An electron-microscopic examination was made of the process of cell fusion induced by Sendai virus inactivated by ultraviolet light. Ehrlich ascites cells, HeLa cells, rabbit macrophages, rat lymphocytes and nucleated hen erythrocytes were chosen for study because it had previously been shown that these cells could be fused together, with varying degrees of facility, to form artificial heterokaryons. Cells which had large numbers of microvilli on their surfaces fused together more readily than those which had not, but the presence of microvilli was not essential for fusion to occur. Fusion appeared in all cases to be initiated by the formation of small cytoplasmic bridges between the cells; but virus particles, although present elsewhere on the surface of the cells, were not detected at or near the cytoplasmic bridges. HeLa-hen erythrocyte heterokaryons were formed by the fusion of HeLa cells with red cell ghosts.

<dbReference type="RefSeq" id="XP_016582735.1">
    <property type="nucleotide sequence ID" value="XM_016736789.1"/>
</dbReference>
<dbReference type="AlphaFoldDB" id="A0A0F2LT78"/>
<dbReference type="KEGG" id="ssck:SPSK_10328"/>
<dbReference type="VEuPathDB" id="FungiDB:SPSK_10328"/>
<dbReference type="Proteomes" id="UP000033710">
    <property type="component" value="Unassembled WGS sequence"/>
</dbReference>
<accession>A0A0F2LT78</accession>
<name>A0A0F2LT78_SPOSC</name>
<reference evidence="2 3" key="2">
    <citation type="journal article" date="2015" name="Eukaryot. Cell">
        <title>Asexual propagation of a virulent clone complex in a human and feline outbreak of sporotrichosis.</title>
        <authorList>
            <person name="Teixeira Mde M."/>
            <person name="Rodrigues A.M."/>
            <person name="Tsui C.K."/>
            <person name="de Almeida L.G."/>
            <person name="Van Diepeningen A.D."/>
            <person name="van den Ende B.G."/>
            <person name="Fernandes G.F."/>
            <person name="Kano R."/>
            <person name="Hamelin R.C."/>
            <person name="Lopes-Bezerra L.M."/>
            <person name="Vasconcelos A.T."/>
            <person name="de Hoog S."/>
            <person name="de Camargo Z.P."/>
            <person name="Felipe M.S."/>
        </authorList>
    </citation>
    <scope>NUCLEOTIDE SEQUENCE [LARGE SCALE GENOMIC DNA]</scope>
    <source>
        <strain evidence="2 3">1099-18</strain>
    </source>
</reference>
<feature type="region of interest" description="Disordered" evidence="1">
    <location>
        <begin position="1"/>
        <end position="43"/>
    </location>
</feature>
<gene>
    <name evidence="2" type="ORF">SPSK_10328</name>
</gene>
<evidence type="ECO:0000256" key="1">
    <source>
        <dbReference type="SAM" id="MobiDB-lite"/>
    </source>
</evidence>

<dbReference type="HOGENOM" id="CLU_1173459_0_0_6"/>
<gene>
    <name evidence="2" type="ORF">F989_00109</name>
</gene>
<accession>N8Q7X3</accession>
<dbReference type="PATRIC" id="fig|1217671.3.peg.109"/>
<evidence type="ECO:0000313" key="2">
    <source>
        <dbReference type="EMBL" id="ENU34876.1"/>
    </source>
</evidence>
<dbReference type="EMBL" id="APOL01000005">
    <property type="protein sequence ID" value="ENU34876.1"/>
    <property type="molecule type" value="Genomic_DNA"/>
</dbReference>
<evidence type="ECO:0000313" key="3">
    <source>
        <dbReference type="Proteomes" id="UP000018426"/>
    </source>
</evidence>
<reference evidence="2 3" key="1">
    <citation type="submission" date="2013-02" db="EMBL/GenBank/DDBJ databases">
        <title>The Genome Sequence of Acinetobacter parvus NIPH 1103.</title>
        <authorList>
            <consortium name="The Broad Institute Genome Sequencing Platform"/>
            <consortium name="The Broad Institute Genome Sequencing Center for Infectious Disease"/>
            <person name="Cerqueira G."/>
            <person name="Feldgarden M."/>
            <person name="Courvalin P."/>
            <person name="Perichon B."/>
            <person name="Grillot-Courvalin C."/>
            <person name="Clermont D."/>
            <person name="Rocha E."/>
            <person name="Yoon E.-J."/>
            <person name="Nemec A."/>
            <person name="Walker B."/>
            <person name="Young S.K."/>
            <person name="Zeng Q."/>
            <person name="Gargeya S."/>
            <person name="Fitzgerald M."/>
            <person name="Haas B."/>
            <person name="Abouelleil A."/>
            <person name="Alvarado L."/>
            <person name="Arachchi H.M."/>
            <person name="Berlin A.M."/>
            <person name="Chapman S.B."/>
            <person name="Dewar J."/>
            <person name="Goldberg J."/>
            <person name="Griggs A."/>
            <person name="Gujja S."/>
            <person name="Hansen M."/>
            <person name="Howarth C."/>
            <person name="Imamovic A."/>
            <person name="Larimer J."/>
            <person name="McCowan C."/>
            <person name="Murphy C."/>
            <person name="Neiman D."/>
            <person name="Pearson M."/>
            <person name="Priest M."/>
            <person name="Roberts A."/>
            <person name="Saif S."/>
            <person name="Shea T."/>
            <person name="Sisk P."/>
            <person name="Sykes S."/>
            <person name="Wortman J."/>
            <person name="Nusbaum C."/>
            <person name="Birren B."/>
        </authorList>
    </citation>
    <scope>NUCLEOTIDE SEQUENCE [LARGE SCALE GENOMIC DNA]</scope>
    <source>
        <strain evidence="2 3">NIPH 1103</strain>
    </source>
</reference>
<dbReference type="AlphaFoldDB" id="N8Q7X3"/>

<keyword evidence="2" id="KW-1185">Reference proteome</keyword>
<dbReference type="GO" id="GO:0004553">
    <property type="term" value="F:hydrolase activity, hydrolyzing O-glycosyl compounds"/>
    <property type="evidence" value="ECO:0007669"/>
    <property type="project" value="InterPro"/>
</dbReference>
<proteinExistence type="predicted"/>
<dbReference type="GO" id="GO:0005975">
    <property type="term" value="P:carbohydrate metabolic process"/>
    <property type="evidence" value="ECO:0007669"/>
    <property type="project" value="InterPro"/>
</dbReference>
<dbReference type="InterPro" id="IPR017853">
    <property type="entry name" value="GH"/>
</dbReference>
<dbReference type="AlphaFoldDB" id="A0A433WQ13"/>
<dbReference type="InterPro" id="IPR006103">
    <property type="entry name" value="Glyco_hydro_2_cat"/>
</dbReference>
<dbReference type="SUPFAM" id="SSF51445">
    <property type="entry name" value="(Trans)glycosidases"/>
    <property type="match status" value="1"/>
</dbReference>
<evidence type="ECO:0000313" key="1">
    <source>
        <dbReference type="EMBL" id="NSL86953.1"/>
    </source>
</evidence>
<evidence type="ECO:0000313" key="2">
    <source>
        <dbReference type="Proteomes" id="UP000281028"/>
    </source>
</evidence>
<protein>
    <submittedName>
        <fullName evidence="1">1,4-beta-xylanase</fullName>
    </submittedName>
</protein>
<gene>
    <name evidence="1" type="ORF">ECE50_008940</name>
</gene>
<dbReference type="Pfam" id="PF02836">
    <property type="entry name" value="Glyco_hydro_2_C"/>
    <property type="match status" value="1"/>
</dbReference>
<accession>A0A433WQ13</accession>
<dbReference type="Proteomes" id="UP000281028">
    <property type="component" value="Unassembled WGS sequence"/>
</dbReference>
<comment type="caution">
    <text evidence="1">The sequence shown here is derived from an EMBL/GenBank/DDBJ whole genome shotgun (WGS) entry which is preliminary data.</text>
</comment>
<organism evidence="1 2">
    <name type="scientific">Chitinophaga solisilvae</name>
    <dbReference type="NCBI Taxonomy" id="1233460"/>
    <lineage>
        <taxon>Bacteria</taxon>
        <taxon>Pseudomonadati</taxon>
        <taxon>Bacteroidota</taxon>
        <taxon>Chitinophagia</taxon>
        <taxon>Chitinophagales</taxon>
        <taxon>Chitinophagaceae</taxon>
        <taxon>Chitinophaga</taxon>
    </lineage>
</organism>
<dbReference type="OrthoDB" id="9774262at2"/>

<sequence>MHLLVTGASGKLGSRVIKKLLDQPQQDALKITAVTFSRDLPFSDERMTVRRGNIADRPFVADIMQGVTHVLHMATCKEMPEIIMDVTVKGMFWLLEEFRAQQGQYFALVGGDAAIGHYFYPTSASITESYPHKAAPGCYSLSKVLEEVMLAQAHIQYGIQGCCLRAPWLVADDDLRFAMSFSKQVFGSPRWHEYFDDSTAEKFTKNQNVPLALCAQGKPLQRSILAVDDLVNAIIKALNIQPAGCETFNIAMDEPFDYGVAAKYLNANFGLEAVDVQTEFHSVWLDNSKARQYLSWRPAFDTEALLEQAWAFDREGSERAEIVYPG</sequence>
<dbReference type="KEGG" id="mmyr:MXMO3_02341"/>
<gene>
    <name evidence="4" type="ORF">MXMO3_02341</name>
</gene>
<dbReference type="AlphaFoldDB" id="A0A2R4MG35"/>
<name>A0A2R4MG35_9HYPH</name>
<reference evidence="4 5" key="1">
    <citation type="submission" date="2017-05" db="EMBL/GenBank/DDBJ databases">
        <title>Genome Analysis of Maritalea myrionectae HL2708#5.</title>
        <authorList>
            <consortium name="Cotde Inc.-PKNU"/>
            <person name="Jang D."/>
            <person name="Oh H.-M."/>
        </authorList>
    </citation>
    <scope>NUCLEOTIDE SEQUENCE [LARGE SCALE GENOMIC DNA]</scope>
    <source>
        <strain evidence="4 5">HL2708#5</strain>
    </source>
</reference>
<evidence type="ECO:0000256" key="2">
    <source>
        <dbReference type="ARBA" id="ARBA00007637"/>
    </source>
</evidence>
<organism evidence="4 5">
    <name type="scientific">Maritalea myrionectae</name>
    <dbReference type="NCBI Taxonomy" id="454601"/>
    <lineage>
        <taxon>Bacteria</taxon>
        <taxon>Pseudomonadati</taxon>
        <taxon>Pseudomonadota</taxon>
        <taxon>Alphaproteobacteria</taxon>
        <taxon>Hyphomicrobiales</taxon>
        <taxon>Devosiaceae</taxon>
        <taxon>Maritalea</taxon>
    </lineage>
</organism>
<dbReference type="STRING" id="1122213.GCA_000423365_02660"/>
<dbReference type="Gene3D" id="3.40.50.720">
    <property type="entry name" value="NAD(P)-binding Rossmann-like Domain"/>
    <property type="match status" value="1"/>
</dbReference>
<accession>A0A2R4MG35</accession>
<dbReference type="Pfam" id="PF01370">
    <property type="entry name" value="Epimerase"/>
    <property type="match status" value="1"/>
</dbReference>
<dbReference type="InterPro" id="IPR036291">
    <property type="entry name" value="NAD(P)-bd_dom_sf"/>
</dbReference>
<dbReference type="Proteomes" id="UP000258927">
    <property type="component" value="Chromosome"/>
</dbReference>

This content is only available via PDF.